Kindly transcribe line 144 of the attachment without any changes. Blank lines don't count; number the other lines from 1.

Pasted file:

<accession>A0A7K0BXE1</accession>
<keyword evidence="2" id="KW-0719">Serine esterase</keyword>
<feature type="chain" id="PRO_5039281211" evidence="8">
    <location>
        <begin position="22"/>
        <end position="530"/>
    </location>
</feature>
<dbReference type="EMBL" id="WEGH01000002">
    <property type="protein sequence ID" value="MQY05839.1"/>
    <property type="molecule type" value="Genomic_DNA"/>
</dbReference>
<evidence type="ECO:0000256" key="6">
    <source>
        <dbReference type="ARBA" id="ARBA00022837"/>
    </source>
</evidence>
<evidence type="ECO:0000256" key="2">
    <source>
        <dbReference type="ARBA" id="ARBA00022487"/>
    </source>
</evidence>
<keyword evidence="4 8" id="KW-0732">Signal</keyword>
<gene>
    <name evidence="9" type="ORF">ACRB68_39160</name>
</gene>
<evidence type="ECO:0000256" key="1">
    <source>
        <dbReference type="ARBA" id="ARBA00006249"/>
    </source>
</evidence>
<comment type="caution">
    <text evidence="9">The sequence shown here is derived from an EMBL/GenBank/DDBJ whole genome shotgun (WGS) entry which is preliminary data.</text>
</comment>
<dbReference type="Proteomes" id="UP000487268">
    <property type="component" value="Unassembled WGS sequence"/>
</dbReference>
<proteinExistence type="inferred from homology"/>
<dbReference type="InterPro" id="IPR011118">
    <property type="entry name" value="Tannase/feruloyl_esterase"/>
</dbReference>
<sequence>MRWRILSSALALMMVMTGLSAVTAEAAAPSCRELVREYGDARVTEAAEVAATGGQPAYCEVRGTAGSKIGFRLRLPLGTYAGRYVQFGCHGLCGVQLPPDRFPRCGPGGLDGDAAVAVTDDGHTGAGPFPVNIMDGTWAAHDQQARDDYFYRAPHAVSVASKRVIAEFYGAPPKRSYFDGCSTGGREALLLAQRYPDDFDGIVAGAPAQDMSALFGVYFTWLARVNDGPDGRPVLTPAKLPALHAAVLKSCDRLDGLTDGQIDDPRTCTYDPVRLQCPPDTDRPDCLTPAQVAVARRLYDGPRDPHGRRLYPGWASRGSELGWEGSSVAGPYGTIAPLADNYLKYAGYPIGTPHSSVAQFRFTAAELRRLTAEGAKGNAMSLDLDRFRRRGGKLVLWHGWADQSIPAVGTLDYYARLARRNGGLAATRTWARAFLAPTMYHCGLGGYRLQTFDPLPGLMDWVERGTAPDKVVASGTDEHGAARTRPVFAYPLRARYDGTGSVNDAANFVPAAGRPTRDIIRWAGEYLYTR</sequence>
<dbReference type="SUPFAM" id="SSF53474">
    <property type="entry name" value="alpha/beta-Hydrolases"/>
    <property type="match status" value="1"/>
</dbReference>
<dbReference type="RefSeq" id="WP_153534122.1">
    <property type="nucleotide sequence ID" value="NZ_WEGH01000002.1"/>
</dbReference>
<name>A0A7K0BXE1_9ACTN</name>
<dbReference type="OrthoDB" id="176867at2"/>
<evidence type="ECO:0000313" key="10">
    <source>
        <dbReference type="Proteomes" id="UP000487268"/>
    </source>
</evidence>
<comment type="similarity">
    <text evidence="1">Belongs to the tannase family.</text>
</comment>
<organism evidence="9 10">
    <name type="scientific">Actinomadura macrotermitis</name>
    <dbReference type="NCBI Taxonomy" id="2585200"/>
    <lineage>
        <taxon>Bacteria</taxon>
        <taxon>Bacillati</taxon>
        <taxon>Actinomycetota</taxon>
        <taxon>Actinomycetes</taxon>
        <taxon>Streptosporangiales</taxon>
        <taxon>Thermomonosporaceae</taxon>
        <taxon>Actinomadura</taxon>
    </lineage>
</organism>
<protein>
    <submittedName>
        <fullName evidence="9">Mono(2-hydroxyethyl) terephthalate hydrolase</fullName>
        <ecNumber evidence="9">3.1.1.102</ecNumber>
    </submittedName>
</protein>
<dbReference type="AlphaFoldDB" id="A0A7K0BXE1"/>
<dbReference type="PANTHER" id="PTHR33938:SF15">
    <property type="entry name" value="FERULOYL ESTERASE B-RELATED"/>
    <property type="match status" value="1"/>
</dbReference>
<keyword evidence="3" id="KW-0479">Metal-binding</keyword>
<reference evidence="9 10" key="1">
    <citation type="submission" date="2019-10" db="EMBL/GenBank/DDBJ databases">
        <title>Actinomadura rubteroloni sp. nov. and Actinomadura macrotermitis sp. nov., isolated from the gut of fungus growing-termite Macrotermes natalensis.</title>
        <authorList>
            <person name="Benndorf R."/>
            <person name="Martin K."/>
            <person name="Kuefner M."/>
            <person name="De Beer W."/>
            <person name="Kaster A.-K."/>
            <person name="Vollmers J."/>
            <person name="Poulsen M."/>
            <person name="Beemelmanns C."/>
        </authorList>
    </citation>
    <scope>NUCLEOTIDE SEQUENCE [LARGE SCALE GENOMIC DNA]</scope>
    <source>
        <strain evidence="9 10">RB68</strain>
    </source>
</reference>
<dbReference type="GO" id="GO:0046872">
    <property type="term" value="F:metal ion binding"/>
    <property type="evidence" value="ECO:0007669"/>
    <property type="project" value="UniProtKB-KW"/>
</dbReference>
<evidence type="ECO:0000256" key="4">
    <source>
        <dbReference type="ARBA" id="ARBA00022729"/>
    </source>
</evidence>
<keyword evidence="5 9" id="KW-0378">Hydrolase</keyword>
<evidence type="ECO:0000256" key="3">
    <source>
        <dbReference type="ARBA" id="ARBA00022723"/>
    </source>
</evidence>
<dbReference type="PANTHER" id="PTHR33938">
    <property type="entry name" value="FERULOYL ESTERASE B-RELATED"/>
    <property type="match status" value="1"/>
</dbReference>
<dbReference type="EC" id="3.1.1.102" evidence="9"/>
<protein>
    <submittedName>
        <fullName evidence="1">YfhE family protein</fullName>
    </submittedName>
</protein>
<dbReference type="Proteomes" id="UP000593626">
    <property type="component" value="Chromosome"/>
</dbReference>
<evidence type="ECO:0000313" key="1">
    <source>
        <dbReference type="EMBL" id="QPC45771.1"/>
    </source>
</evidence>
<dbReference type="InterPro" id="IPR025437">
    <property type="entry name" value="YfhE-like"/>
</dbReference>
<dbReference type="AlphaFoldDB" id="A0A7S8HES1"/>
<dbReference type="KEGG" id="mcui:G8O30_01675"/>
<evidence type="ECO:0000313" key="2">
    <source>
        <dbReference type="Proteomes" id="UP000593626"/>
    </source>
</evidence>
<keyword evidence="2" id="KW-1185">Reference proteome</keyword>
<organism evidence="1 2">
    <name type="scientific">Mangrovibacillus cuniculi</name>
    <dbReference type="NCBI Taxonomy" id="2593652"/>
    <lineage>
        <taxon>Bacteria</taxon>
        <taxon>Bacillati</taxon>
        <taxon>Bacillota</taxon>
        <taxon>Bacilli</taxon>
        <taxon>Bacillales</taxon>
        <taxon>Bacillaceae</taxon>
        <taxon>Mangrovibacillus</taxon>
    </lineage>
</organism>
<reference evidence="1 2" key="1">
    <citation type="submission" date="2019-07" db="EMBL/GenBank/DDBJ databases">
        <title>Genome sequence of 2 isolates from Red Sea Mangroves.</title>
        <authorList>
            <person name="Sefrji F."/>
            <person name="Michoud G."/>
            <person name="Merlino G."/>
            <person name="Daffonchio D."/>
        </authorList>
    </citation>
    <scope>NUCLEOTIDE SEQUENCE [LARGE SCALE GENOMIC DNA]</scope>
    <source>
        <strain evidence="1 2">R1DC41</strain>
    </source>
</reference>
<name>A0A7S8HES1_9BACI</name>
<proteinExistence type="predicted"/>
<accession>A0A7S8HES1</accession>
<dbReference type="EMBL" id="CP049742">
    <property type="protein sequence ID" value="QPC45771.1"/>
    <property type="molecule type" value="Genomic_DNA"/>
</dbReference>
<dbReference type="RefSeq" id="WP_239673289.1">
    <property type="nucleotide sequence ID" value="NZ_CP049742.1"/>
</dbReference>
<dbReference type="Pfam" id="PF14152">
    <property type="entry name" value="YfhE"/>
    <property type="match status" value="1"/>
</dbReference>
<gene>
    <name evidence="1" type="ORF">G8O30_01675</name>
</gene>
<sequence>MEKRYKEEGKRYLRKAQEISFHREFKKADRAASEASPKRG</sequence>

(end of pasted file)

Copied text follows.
    <source>